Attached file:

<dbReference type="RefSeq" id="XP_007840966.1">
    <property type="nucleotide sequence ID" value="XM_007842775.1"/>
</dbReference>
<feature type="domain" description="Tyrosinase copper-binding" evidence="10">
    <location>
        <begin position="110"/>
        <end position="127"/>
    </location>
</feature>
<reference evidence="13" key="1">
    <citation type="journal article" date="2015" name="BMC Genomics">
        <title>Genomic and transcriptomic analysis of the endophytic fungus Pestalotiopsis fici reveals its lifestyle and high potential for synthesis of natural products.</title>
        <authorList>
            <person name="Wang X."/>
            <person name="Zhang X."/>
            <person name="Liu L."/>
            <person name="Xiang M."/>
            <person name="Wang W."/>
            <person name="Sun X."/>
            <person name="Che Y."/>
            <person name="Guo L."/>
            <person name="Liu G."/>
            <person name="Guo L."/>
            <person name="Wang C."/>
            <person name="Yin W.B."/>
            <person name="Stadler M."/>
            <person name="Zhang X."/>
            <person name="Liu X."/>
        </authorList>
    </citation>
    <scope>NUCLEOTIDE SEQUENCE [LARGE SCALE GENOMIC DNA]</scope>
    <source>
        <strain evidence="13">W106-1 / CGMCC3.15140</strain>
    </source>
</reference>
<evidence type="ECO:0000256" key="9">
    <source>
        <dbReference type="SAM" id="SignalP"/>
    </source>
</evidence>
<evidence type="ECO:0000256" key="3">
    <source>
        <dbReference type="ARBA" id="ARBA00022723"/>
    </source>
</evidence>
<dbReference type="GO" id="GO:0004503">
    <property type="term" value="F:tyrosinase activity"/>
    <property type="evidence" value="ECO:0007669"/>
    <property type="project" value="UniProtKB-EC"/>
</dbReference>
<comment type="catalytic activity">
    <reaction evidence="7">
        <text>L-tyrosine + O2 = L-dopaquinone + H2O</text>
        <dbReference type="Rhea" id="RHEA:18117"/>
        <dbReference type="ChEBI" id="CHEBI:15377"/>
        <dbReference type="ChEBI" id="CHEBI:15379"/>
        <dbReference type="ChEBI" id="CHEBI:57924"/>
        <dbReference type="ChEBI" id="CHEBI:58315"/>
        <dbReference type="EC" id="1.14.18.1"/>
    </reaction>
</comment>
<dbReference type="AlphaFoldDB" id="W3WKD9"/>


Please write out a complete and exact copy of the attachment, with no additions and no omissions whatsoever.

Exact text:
<dbReference type="RefSeq" id="XP_007840966.1">
    <property type="nucleotide sequence ID" value="XM_007842775.1"/>
</dbReference>
<feature type="domain" description="Tyrosinase copper-binding" evidence="10">
    <location>
        <begin position="110"/>
        <end position="127"/>
    </location>
</feature>
<reference evidence="13" key="1">
    <citation type="journal article" date="2015" name="BMC Genomics">
        <title>Genomic and transcriptomic analysis of the endophytic fungus Pestalotiopsis fici reveals its lifestyle and high potential for synthesis of natural products.</title>
        <authorList>
            <person name="Wang X."/>
            <person name="Zhang X."/>
            <person name="Liu L."/>
            <person name="Xiang M."/>
            <person name="Wang W."/>
            <person name="Sun X."/>
            <person name="Che Y."/>
            <person name="Guo L."/>
            <person name="Liu G."/>
            <person name="Guo L."/>
            <person name="Wang C."/>
            <person name="Yin W.B."/>
            <person name="Stadler M."/>
            <person name="Zhang X."/>
            <person name="Liu X."/>
        </authorList>
    </citation>
    <scope>NUCLEOTIDE SEQUENCE [LARGE SCALE GENOMIC DNA]</scope>
    <source>
        <strain evidence="13">W106-1 / CGMCC3.15140</strain>
    </source>
</reference>
<evidence type="ECO:0000256" key="9">
    <source>
        <dbReference type="SAM" id="SignalP"/>
    </source>
</evidence>
<evidence type="ECO:0000256" key="3">
    <source>
        <dbReference type="ARBA" id="ARBA00022723"/>
    </source>
</evidence>
<dbReference type="GO" id="GO:0004503">
    <property type="term" value="F:tyrosinase activity"/>
    <property type="evidence" value="ECO:0007669"/>
    <property type="project" value="UniProtKB-EC"/>
</dbReference>
<comment type="catalytic activity">
    <reaction evidence="7">
        <text>L-tyrosine + O2 = L-dopaquinone + H2O</text>
        <dbReference type="Rhea" id="RHEA:18117"/>
        <dbReference type="ChEBI" id="CHEBI:15377"/>
        <dbReference type="ChEBI" id="CHEBI:15379"/>
        <dbReference type="ChEBI" id="CHEBI:57924"/>
        <dbReference type="ChEBI" id="CHEBI:58315"/>
        <dbReference type="EC" id="1.14.18.1"/>
    </reaction>
</comment>
<dbReference type="AlphaFoldDB" id="W3WKD9"/>